Albatross Guillen doesn't expect to be back with Royals

Leave a comment

jose guillen.jpgUpon hearing a hint of a rumor that he could be dealt to the Mets, Jose Guillen told Dominican paper Diairo Libre that he was open to waiving his partial no-trade clause to play for the club and that he doesn’t expect to be back with the Royals next year.
According to the translation provided by the Adam Rubin of the New York Daily News, Guillen said the following:
“If trading me would help the Royals, New York would be one of the clubs I would approve. … I have just started a rigorous program of winter training in order to arrive in the best form possible for spring training. My mind is focused on having a great season next year and until now I believed that would be with the Royals. … It would be a little unjust if they judge me for the statistics of this year, because the injuries did not allow me to play, but I have shown that when I am healthy I can produce a lot.”
Guillen, of course, hit a pretty unimpressive .264/.300/.438 while healthy in 2008. He came in at .242/.314/.367 in 81 games last season. Maybe he can bounce back offensively, but he’ll still be a liability defensively with a subpar OBP. The Mets hardly need him when they already have a similar offensive player and a far superior defensive one in right field in Jeff Francoeur.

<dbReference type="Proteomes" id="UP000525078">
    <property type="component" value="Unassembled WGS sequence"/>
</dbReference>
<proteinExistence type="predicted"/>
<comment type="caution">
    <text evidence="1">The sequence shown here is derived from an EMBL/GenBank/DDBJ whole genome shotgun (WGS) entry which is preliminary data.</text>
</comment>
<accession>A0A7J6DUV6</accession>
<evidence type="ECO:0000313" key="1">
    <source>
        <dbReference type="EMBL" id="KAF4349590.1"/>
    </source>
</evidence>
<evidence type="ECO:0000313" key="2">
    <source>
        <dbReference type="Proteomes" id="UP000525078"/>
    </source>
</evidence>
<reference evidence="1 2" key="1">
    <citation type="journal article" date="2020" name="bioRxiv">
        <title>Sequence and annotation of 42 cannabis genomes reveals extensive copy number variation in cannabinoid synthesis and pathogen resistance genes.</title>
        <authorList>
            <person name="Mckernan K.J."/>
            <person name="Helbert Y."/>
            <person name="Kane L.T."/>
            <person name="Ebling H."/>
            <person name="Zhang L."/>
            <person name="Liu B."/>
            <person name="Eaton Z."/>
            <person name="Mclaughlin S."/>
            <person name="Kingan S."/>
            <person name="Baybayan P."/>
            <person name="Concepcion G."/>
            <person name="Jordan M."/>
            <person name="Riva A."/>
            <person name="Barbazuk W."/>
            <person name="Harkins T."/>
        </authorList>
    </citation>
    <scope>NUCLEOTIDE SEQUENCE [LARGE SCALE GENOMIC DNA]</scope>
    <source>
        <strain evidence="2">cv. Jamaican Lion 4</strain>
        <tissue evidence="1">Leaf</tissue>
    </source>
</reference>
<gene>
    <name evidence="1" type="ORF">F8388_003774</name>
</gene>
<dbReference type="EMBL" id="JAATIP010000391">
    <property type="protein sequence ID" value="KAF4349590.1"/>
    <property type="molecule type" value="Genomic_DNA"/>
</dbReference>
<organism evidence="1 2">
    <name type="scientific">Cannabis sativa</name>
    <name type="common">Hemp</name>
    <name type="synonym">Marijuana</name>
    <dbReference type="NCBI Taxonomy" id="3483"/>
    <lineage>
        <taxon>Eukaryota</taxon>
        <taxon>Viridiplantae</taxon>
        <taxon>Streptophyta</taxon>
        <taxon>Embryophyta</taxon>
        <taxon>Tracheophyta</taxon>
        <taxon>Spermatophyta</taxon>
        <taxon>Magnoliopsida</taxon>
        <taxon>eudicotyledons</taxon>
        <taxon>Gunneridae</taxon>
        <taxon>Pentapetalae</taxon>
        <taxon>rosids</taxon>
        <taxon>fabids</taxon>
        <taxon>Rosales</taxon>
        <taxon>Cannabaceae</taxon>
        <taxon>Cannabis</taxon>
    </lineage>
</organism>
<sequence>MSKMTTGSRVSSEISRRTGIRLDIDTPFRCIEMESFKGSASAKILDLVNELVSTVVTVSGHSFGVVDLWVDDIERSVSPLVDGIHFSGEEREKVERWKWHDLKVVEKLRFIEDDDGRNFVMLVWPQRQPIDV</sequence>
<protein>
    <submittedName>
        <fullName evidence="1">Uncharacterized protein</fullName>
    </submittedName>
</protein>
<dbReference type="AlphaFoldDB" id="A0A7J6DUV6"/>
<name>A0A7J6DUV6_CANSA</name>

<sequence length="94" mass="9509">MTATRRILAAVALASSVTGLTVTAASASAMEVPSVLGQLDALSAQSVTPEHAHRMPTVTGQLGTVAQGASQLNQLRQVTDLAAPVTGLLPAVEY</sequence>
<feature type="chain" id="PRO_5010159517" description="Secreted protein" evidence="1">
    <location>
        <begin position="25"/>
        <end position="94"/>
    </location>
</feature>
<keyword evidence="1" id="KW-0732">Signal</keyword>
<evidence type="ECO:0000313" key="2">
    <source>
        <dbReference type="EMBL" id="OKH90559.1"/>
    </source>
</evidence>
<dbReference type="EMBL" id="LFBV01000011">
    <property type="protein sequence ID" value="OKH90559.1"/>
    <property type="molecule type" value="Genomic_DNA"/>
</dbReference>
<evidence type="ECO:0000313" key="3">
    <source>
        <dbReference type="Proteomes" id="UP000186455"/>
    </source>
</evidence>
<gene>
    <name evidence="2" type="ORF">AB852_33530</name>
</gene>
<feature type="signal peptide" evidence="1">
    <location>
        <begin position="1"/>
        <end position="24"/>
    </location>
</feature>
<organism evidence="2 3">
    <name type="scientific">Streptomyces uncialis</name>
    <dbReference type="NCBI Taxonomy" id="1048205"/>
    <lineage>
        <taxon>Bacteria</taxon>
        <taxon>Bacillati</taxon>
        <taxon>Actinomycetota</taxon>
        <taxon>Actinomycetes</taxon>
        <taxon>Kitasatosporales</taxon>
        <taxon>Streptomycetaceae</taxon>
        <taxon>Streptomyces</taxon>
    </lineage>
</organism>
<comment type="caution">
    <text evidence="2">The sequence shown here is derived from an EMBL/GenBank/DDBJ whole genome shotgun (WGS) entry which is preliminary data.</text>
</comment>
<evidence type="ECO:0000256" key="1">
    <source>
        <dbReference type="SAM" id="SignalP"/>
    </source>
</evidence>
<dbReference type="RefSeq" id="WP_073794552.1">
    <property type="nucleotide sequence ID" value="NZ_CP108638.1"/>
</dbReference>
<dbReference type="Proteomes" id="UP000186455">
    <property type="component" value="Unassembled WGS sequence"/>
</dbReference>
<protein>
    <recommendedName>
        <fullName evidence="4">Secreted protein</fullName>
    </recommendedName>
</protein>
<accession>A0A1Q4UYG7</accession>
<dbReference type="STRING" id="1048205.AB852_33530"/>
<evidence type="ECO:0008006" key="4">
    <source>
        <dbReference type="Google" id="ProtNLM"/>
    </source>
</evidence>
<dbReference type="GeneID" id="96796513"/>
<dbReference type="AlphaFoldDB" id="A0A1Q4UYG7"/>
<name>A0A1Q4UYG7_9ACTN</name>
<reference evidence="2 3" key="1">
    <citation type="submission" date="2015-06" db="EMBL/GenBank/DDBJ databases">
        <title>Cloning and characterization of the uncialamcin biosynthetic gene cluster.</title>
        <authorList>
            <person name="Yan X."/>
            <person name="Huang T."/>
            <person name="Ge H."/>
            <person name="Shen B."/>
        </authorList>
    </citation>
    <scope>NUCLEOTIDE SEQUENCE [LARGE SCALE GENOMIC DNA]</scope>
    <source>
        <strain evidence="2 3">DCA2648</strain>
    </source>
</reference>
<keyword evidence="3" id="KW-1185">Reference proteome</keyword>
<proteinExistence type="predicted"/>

Of course, there isn’t a contender in baseball that needs Guillen. The Royals can pay the majority of the $12 million he’s still owed, yet there will still be superior free agent options in the $3 million-$4 million range. As a result, the Royals will likely be stuck with Guillen into next season. If he shows something in April and May, then perhaps they’ll be able to dump the rest of his contract or at least a significant portion of it.

The Hall of Fame rejected the BBWAA vote to make ballots public

Getty Images
Leave a comment

Last year, at the Winter Meetings, the BBWAA voted overwhelmingly to make Hall of Fame ballots public beginning with this year’s election. Their decision was a long-demanded one, and it served to make a process that has often frustrated fans — and many voters — more transparent.

Mark Feinsand of MLB.com tweeted a few minutes ago, however, that at some point since last December, the Hall of Fame rejected the BBWAA’s vote. Writers may continue to release their own ballots, but their votes will not automatically be made public.

I don’t know what the rationale could possibly be for the Hall of Fame. If I had to guess, I’d say that the less-active BBWAA voters who either voted against that change or who weren’t present for it because they don’t go to the Winter Meetings complained about it. It’s likewise possible that the Hall simply doesn’t want anyone talking about the votes and voters so as not to take attention away from the honorees and the institution, but that train left the station years ago. If the Hall doesn’t want people talking about votes and voters, they’d have to change the whole thing to some star chamber kind of process in which the voters themselves aren’t even known and no one discusses it publicly until after the results are released.

Oh well. There’s a lot the Hall of Fame does that doesn’t make a ton of sense. Add this to the list.